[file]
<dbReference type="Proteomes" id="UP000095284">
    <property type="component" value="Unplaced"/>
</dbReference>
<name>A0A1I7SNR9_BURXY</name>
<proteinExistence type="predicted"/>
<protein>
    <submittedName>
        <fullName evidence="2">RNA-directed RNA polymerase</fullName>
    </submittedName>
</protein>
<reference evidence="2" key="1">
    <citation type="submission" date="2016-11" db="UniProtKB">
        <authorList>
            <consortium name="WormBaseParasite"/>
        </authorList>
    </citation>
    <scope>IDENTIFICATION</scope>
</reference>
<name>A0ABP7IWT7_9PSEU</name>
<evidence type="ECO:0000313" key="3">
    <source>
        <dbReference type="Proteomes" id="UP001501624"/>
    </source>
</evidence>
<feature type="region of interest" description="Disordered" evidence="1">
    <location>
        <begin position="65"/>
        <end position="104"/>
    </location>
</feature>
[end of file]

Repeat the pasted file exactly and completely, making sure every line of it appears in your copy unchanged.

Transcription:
<dbReference type="Proteomes" id="UP000095284">
    <property type="component" value="Unplaced"/>
</dbReference>
<name>A0A1I7SNR9_BURXY</name>
<proteinExistence type="predicted"/>
<protein>
    <submittedName>
        <fullName evidence="2">RNA-directed RNA polymerase</fullName>
    </submittedName>
</protein>
<reference evidence="2" key="1">
    <citation type="submission" date="2016-11" db="UniProtKB">
        <authorList>
            <consortium name="WormBaseParasite"/>
        </authorList>
    </citation>
    <scope>IDENTIFICATION</scope>
</reference>
<name>A0ABP7IWT7_9PSEU</name>
<evidence type="ECO:0000313" key="3">
    <source>
        <dbReference type="Proteomes" id="UP001501624"/>
    </source>
</evidence>
<feature type="region of interest" description="Disordered" evidence="1">
    <location>
        <begin position="65"/>
        <end position="104"/>
    </location>
</feature>